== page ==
Can you describe a typical work day?
I typically work a 10 hour day, 12 if I have a show coming up, and at least six days a week. 6-8 hours is production time with at least 2-4 hours of computer and other work sprinkled in. I work in month-long cycles of production/dirty work followed by administrative/clean work where I photograph, post new work on my website, pack and ship. This seems to work well for me, as I need time to reload my mind and think how the next generation of pots will shift.
How is your work studio set up and what do you value about it?
I’m thankful everyday that I’m not in a basement studio, as ceramic artists often are. When I renovated, I made sure that I had plenty of light and air for my own mental health as well as for the pots as they dry. In the summer, I can open the doors to let air circulate and in the winter, southern exposure and the low sun bring direct light into the studio where I can lay out my pots. I’ve also set up a work area just outside my studio door where I can dry pots and do dusty work.
What is your background and education?
I have a BA from Mount Holyoke College, a BFA from the New York State College of Ceramics at Alfred University and a MFA from the University of Washington in Seattle. My background is as a documentary photographer, I worked for a few years after college shooting for weekly papers in Seattle. I can still see parallels between my photo work and my functional pots; an interest in everyday life, a love of material, and formal compositions that are softened by texture and a bit of disorderliness.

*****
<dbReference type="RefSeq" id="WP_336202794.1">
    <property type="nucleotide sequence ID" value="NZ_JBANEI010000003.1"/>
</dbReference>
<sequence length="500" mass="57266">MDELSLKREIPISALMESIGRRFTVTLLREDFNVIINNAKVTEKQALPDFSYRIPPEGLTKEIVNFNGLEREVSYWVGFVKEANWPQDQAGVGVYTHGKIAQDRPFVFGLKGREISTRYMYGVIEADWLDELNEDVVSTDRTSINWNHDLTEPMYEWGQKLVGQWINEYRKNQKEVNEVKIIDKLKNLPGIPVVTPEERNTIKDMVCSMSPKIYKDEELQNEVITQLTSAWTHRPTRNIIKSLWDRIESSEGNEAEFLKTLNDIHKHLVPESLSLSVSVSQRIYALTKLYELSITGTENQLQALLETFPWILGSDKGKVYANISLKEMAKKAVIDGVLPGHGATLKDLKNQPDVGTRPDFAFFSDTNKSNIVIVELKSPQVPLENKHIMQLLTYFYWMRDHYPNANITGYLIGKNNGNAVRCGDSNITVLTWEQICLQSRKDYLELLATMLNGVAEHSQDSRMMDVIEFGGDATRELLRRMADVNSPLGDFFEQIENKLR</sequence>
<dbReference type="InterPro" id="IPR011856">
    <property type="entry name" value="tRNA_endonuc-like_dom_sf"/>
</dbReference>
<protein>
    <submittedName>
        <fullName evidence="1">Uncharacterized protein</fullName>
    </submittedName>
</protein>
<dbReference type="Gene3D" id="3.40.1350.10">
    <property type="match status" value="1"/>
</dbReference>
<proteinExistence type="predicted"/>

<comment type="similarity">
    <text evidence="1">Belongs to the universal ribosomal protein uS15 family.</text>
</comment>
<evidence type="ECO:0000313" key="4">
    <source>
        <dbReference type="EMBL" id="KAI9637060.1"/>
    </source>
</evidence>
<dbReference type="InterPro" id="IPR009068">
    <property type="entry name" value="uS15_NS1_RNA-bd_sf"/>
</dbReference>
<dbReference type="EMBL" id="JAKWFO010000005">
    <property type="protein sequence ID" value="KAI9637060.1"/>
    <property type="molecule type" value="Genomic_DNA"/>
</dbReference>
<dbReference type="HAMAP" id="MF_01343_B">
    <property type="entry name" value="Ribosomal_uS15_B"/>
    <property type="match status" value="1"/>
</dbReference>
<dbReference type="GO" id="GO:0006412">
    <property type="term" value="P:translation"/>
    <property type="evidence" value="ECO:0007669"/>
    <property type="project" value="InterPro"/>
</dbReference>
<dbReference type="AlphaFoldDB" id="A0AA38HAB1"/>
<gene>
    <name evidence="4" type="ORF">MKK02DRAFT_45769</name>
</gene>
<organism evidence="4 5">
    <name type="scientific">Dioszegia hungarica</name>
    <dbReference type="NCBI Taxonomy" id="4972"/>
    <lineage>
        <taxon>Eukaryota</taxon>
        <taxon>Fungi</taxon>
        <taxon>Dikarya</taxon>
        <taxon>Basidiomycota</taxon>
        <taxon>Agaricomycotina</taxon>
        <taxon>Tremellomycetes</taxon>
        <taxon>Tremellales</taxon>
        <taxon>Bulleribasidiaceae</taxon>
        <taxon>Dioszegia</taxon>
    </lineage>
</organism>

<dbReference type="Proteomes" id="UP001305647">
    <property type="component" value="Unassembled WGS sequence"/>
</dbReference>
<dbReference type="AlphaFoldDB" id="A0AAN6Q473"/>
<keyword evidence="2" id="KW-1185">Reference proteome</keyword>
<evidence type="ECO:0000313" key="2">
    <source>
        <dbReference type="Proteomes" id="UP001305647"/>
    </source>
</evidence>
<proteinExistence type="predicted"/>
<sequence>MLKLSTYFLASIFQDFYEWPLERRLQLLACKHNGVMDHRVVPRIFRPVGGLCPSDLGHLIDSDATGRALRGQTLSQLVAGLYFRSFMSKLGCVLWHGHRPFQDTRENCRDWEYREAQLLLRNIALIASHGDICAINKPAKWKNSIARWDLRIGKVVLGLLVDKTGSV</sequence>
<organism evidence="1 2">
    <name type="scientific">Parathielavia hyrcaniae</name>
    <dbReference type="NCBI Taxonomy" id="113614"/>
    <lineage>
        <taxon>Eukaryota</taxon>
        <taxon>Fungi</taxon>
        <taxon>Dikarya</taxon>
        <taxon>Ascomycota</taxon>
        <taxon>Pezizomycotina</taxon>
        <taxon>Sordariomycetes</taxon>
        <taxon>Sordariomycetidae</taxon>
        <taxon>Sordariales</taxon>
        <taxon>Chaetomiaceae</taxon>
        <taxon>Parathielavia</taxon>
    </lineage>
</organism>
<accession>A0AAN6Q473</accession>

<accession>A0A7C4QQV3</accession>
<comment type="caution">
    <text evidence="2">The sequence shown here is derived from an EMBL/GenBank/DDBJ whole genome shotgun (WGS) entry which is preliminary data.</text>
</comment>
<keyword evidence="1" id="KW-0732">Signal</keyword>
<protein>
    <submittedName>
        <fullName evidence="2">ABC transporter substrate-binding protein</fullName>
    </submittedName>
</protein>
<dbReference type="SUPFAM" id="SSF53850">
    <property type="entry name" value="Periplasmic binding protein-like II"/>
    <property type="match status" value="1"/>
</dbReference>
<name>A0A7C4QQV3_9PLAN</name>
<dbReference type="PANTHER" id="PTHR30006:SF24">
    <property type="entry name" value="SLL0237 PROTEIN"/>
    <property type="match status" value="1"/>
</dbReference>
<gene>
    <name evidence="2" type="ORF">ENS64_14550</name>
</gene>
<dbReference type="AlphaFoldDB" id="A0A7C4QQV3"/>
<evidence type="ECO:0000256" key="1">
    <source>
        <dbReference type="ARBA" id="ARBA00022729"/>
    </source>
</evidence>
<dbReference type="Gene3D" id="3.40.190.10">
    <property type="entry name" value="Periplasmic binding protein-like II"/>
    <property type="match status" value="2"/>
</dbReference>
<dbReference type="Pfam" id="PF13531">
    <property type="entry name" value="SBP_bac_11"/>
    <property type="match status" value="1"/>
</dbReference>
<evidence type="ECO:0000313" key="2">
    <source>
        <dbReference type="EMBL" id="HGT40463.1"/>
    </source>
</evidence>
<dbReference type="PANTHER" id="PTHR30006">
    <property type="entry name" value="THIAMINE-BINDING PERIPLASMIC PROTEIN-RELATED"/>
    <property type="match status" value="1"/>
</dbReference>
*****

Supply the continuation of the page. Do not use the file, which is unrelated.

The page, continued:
There’s lots of talk about formal training vs. “real world” experience amongst artists these days, and I see real value in both. Since you went the formal route, what do you think art school gave you (besides a degree) that you may not have received had you not attended?
My formal art school training gave me a solid technical foundation, a broad network of friends and colleagues, and most importantly, the ability to critique my own work. I value the opinions of certain friends, but on the whole I feel that I have a decent sense of how my work needs to develop and when I’m being too safe and conservative. While pushing work to a new level can be very uncomfortable, I am my own harshest critic.
Could you describe some of the most influential and career changing experiences you have had since leaving school? What about these experiences was so important?